Randy Ruff, Duane Sutter and Doug Morrison establish a WHL record for fastest four goals in a WHL game - 4 goals in 52 seconds against the Saskatoon Blades on March 23, 1979. The record remains.
Gord Williams establishes a Lethbridge Bronco record with six goals and two assists on opening night, September 28, 1979
May 7, 2023
Written by Gregg Drinnan
As Riley Ginnell took what would be the final shift of his WHL career on April 10, I wondered it if was the end of a long-running chapter.
After all, it would appear that there won’t be a member of hockey’s Ginnell family involved with the WHL next season; in fact, there apparently isn’t even one in the pipeline.
To date, the WHL has been home to Riley, Brad, Erin, Kevin and Pat (Paddy) — the first four players, the latter a legendary owner, general manager and coach from back in the day.
Riley, 20, played out his junior eligibility with the Regina Pats this season, bringing an end to a four-season stint that also included stops with the Brandon Wheat Kings and Moose Jaw Warriors. He has hopes of continuing his career in the professional ranks.
“I enjoyed every single moment of my time in the Western League,” Ginnell told Dante De Caria of the Pats for a story that you will find right here. “It’s pretty difficult to walk away from it, but you gotta be happy that it happened, not sad that it’s over.”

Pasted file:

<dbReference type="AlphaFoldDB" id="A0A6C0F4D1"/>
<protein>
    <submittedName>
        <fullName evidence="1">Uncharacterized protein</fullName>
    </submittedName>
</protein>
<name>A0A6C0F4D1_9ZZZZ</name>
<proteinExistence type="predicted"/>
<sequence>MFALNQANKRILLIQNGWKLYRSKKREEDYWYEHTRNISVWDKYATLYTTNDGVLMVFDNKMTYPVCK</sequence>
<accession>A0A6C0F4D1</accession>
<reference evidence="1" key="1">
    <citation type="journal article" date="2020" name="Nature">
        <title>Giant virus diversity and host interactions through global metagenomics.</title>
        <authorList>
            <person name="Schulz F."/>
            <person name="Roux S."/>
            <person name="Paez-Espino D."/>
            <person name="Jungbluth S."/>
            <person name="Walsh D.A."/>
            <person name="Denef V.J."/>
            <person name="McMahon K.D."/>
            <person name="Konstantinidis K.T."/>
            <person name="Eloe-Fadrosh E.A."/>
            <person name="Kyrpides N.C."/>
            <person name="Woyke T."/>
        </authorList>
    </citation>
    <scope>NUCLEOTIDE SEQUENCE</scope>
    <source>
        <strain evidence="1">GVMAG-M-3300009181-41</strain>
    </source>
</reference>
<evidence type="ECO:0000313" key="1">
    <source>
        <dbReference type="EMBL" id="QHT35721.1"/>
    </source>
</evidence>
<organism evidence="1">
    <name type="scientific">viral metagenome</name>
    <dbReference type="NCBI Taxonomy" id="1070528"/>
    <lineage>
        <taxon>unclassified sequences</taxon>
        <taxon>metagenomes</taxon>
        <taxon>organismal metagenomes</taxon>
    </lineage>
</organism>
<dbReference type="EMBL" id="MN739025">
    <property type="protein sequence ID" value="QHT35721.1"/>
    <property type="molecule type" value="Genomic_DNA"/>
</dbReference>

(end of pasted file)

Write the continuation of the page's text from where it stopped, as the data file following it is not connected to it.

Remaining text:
Riley’s brother, Brad, concluded a five-season career in the spring of 2021, having played for the Portland Winterhawks, Kootenay/Winnipeg Ice, Spokane Chiefs and Moose Jaw. Brad, 22, played for the senior Eston, Sask., Ramblers this season.
By playing in the WHL, they were following in the footsteps of their father, Erin, who spent four seasons in WHL arenas. He spent time with the New Westminster Bruins, Calgary Wranglers, Seattle Thunderbirds, Regina and the Swift Current Broncos. Early in 1987, following the bus crash that resulted in the deaths four Swift Current players, Erin was moved from the Pats to the Broncos as teams helped to fill holes in the Swift Current roster.
Erin, 54, has been an NHL scout since 2000, working with the Columbus Blue Jackets, Colorado Avalanche, Florida Panthers and Vegas Golden Knights. He is in his seventh season with Vegas.